Freewill vs. Habits

Habit vs Freewill

nānyaḿ guṇebhyaḥ kartāraḿ

yadā draṣṭānupaśyati

guṇebhyaś ca paraḿ vetti

mad-bhāvaḿ so ‘dhigacchati

Gita 14.19

The performer of actions is none other than the three modes of nature.

See this through the eyes of those who can see,

And come to understand something above and beyond these three modes:

My spiritual nature… and you can attain it!


These words from Kṛṣṇa in Bhagavad Gita could not possibly be more pertinent to an astrologer like me. After all I deal with the subject of fate vs. freewill on a constant basis.


Say you slap someone in the face – let’s use that as a simple example of free choice. What happens next? Next you must suffer the consequences! The consequences are the fate which arises from your free choice. This is a simplified analogy to illustrate what karma really is. It is the marriage of freewill and fate. Fate exists because of freewill.


I cannot control my fate, but I can control how I choose to react to it. My choices in the past created my present fate; and so too will my choices in the present determine my future.  Thus, “I am the architect of my own destiny.”


But do I really have full control over how I react?


The answer is no. But I could get full control if I work towards it. That is what this verse is talking about.


The fourteenth chapter of Gita explains that we are habituated to react to circumstances in various predictable ways. There are three forces of habituation acting on us:

  • Tamas habituates us to ignore our choices and run away from issues and circumstances seeking refuge in fantasy, intoxication, and forgetfulness.
  • Rajas habituates us to be greedy in how we react to our circumstances, always trying to profit more, enjoy more, and amass more.
  • Sattva habituates us to be thoughtful and careful about how we choose to react to circumstances in our lives. Thus it leads us to acquire knowledge and generates long term happiness.

Kṛṣṇa says here in this verse, nānyaḿ guṇebhyaḥ kartāraḿ – The entity making choices (“kartāraḿ”) is nothing besides these three habits, these three modes of material nature. Our habits make all our decisions for us.


But we have reincarnated as human beings – which is relatively rare opportunity to change this! We have a chance to understand that we can exist in a similar way that God exists (“mad- bhāvaḿ”): completely situated in pure freewill without any imposition. The purpose of being born as a human being is to use our freewill and stop reacting to circumstances out of instinct and habit, like animals do.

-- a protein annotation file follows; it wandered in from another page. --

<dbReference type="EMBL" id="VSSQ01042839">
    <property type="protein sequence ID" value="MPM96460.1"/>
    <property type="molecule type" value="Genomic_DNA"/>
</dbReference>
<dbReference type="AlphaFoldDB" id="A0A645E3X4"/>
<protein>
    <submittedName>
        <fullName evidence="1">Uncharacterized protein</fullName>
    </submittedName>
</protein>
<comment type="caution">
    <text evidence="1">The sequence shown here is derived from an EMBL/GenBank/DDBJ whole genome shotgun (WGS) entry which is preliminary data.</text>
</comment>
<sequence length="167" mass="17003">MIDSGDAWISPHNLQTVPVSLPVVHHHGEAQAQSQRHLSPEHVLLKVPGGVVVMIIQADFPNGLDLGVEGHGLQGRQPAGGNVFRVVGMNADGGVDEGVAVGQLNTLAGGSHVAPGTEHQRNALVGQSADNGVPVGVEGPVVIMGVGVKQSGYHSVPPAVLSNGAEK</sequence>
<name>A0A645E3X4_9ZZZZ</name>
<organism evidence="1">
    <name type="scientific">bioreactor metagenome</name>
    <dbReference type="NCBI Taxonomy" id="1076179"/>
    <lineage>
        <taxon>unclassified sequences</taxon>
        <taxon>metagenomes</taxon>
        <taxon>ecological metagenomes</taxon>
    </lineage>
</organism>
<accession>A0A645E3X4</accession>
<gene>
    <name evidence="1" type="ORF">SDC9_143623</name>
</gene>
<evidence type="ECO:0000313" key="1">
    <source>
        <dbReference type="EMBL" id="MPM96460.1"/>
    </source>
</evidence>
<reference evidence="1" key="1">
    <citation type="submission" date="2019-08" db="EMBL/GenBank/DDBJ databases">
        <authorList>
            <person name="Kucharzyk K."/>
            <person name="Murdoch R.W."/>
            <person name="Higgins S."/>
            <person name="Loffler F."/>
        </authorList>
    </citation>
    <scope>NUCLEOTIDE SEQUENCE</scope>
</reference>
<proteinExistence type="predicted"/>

First we must “know the enemy.” First we must be able to spot a habit when we see it, and differentiate a habitual response from an act of freewill. This means we must have clear knowledge of what the three habituating forces are – tamas, rajas, and sattva – and be able to spot them when we see them. Thus Kṛṣṇa says,

“See the habituating modes!” (yadā draṣṭa)

I don’t see them! How can I see them?

“Through the eyes of those who can see.” (anupaśyati)


If you look up at a cloud and see a clown face, you can say to me, “Hey wow! See that clown face cloud?”

I’ll say, “No, where?”

You’ll point and say, “There, see. Those are the eyes, there’s the puff hair…”

Then I’ll see it, “oh yeah! That’s cool!”


That’s what anupashyati means – seeing through the eyes of those who see. So we must learn about the habituating modes by hearing about them from people who understand and can see them in action. Kṛṣṇa is one such person, and we try to see through his eyes by exerting an effort  to understand what he teaches in Bhagavad Gita.


What exactly do we see when we see the eyes of those who see?


We see that the modes are not everything! There is freewill beyond the habituations enforced by material energy.  Thus Kṛṣṇa says, “guṇebhyaś ca paraḿ vetti” – Seeing through the eyes of those who know, you will come to know the three habituating modes (gunebhyah) and something beyond them, too (ca param).


What is beyond the programming and habitualizations of the material world?

“mad-bhāvaḿ” – Kṛṣṇa’s own existence!

Is that not beyond us? Is free will only for God?

No! “’sah adhigacchati” – you can also attain this perfectly free level of existence!


Knowing that freewill exists and is within our reach is half the battle of attaining it. Being able to spot our conditionings is the third quarter of the battle. Being able to desist from the force of habit once we spot it is the final part of the victory.

 – Vic DiCara

2 thoughts on “Freewill vs. Habits

  1. is this ‘habit’ vs ‘freewill’ same concept as propounded by ‘the secret’? The one that tells you to change your thought process so that your subconscious begins to write your future destiny? the freewill of thought to manifest itself in reality by altering situations to our liking by constant positivity and wishfulness?

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